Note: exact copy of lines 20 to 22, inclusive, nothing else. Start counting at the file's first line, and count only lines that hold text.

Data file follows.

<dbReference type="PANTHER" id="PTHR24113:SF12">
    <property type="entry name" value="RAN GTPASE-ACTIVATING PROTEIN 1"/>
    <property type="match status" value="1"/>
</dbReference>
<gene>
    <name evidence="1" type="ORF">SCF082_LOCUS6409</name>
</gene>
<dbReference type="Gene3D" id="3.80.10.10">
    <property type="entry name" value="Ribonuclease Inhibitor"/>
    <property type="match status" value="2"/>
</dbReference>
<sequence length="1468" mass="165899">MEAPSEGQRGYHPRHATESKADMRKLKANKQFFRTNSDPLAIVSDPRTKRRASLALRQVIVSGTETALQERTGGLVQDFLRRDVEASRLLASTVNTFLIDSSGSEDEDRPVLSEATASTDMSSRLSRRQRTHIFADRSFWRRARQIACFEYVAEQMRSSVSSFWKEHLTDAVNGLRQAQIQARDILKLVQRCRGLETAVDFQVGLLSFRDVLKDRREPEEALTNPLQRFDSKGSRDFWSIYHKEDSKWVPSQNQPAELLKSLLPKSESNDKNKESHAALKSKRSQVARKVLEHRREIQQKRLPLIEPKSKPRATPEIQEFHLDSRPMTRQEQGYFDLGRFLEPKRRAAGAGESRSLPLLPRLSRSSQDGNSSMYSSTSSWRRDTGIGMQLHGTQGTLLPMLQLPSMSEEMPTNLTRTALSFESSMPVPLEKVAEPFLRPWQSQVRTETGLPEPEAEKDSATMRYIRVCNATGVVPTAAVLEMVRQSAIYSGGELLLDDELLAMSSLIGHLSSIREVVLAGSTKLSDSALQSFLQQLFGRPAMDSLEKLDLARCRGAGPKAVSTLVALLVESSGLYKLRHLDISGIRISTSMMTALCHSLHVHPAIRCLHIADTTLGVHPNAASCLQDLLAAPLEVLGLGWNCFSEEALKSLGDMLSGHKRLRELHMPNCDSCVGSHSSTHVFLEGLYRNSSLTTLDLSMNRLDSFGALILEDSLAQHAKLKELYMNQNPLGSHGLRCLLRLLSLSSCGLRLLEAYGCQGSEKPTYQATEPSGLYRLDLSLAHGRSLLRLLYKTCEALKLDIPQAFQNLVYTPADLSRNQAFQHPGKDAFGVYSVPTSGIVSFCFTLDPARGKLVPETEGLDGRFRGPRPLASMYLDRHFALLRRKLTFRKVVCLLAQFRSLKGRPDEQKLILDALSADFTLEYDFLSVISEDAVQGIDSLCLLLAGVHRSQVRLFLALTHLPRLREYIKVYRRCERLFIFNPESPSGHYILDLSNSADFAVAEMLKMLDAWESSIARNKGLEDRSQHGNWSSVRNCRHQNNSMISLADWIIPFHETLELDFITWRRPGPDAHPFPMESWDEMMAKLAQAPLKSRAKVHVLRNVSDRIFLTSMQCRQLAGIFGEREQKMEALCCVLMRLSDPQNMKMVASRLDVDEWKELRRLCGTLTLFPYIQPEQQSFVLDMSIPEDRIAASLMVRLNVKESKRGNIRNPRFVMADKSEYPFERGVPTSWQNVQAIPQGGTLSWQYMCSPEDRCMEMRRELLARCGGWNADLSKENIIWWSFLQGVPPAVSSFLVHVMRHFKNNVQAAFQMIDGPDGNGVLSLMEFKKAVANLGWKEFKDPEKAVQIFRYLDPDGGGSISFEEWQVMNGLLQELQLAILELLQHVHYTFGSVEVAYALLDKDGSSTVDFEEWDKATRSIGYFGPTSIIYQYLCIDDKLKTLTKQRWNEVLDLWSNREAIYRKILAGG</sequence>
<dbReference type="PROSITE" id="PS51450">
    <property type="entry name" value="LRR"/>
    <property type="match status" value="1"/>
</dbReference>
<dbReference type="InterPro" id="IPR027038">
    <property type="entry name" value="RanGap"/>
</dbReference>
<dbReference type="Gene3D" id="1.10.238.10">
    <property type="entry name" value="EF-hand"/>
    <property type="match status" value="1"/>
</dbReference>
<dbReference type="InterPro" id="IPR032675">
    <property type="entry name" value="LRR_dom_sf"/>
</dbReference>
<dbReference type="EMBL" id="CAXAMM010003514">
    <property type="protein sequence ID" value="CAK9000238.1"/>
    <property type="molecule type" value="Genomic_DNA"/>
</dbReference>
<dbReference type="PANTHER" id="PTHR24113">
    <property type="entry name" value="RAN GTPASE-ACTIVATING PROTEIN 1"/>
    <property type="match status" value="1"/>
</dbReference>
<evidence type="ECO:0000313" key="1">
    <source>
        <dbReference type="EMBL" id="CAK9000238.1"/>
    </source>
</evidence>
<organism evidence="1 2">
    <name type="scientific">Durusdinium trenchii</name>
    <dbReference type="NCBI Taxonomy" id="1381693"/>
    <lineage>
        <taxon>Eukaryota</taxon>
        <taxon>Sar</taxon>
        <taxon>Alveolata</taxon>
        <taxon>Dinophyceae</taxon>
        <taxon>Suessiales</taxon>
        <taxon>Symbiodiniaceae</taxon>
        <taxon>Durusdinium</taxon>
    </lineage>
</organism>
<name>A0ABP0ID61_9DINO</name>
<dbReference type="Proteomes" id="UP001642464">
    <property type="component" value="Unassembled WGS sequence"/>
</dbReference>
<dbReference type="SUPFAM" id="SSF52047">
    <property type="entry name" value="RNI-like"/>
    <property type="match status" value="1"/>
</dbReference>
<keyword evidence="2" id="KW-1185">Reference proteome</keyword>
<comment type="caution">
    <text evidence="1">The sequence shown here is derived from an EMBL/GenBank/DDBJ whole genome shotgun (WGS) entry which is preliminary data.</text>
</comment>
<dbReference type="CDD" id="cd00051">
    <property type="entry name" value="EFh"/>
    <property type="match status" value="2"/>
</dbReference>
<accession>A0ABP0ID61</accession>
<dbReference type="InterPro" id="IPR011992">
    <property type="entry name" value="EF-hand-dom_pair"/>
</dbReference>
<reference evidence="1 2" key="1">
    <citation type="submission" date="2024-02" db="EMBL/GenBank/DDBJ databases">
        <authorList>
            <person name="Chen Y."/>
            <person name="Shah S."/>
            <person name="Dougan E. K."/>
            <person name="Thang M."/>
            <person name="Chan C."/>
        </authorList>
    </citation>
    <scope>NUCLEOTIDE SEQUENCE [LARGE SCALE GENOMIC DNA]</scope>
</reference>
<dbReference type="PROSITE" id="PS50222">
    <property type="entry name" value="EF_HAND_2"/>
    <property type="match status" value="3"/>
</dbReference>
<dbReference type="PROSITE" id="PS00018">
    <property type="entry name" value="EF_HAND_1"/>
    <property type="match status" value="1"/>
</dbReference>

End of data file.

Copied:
<dbReference type="Gene3D" id="1.10.238.10">
    <property type="entry name" value="EF-hand"/>
    <property type="match status" value="1"/>